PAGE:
Theater of Cruelty

Blanket for the next act

The question is not who wins the election in Congo, but whether the losers will use weapons.


[Congo] From the Portuguese trade in slaves and ivory in the 1400th century, through King Leopold of Belgium who raped the country and emptied it of rubber, to the dictator Mobutu Sese Seko, the history of the Democratic Republic of Congo can be summed up in two words. One is looting. The second is violence – to a cruel extent.

The two wars from 1996 to 2002 were no exception. About four million people died. Natural resources were smuggled out to Rwanda, Uganda, Zimbabwe and the other of a total of nine African states involved. Congolese guerrilla groups and militias filled the pockets. As before, some were enriched. Others were massacred.

The election on Sunday, July 30, may put an end to this tragedy, which apparently has an unlimited number of acts. But it can also cause former rebel leaders who no longer get a piece of the cake to pick up the guns again. "Some will lose, and the losers will have guns," it has been said. It is well observed, but not a good starting point for peaceful development.

When Congo's 25,5 million voters go to the urns in the first multi-party election in 45 years, one must of course clap their hands. In a country where the Congo River and small aircraft are the only means of communication, reportedly because Mobutu refused to build roads and railways for fear of insurgents using them, it is simply impressive that a choice can be made.

Kofi Annan has called it a "logistical nightmare". 260.000 electoral officials will staff 10.000 polling stations. The largest election operation the UN has ever witnessed is a strong determination to carry out the process, both from the Congo and the international community. The EU has provided a strength to improve security during the elections. It will support the UN's 17.000 peacekeeping troops already in the country.

Great possibilities

A successful choice will create positive regional impacts. Congo can become a powerhouse and fill a power vacuum. Today, the notorious guerrilla group LRA, which is fighting in northern Uganda, has bases in the Congo. Many of those who carried out the Rwanda genocide also live in the country.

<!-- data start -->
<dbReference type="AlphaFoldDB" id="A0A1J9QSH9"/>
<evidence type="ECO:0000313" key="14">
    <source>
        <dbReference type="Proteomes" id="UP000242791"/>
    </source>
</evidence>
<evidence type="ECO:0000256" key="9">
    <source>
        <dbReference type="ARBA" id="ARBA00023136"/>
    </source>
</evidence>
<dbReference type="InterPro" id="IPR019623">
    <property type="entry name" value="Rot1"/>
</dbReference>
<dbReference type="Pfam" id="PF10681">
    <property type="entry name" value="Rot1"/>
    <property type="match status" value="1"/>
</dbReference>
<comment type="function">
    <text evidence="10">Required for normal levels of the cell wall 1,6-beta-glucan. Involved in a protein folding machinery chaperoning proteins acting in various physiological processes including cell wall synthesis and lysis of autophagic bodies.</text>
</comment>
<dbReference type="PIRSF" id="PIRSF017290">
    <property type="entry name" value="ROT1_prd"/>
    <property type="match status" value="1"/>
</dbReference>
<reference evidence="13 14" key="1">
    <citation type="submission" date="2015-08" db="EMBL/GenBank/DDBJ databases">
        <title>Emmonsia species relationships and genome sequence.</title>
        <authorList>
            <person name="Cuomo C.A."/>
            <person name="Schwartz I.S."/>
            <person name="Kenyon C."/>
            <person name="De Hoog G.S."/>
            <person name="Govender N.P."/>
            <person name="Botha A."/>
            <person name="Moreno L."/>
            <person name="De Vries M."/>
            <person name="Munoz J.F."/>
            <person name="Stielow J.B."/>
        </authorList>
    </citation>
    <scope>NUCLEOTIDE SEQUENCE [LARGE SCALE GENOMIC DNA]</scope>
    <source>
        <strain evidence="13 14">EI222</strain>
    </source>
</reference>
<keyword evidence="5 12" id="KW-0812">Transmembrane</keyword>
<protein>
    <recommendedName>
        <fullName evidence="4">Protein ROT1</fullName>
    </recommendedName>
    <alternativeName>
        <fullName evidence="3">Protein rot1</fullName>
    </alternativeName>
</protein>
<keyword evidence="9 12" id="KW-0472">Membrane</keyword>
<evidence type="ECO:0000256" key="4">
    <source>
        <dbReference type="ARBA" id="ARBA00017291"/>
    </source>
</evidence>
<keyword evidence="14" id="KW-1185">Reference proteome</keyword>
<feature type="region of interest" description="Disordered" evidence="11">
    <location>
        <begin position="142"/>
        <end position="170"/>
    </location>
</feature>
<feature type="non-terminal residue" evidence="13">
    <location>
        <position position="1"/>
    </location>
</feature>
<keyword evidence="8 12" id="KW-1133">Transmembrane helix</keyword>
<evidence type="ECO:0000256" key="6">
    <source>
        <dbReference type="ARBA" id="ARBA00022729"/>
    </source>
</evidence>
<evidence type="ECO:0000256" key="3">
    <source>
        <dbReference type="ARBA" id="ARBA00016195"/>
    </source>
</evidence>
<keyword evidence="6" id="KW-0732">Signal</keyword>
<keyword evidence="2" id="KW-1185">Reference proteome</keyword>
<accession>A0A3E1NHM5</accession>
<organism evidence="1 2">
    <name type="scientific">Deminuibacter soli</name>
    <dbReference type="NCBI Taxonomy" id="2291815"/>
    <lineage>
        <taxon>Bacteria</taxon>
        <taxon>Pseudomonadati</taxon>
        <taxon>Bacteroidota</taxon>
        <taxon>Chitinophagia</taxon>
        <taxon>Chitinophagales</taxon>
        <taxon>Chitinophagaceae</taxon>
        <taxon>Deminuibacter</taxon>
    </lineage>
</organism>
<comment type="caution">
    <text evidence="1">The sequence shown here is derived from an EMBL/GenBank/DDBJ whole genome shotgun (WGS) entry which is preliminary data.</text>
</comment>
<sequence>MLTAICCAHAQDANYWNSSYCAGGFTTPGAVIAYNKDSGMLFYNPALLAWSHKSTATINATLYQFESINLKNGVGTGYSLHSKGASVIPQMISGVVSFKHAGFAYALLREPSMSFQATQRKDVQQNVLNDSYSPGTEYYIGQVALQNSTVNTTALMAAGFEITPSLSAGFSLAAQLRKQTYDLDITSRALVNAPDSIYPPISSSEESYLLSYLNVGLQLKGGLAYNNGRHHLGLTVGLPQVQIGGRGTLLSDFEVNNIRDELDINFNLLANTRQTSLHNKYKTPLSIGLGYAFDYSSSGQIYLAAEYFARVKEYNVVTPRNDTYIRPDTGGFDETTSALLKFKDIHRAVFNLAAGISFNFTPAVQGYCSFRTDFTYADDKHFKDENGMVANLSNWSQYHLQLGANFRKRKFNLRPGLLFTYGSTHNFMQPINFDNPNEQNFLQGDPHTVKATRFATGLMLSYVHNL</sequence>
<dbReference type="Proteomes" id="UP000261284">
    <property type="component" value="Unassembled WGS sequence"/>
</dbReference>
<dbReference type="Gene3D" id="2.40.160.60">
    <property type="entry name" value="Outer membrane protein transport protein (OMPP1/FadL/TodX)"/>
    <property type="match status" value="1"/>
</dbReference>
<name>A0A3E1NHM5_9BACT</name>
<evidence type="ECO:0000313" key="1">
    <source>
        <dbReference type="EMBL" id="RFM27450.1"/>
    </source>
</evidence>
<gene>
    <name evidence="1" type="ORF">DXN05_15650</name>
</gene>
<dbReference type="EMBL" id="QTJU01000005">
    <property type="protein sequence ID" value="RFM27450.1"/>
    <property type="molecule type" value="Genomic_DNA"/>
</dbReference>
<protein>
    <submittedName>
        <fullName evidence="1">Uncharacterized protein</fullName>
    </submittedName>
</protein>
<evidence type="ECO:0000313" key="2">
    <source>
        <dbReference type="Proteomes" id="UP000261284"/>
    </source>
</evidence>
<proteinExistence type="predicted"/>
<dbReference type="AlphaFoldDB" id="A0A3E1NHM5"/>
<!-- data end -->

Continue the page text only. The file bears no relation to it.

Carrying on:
However, it seems that the new government will struggle with legitimacy. The election campaign has been full of irregularities. Demonstrations have been cracked down on, and the media, the judiciary and the military have been politicized. The various parties have youth gangs that harass other parties' candidates and supporters. The influential Catholic Church in the country has called for the election to be boycotted unless the irregularities are rectified.

The gray-haired ring fox Etienne Tshisekendi, the man who led the democracy movement against Mobutu in the 1980s, is popular with the urban middle class. He has chosen not to participate. It can lead to civil unrest, demonstrations in the big cities and violent episodes in the short term.

Danger of new war

However, the period after the election is at least as important as the weeks around election day. The fragile distribution of power that came into place with the peace agreement in 2002 will collapse as the election is conducted. Power was then divided between the four most important groups according to a complex equation. Today, there are four vice presidents, and

ministerial posts as well as important positions in the military and economic life are divided between the parties in the war. The election is going to change this radically.

Incumbent President Joseph Kabila will apparently walk away with the victory. The big losers will be RCD and MLC, two guerrilla groups that were allied with Rwanda and Uganda during the war, respectively. Both are represented in the transitional government, but at the same time have de facto control over their respective factions in the new Congolese army. Parallels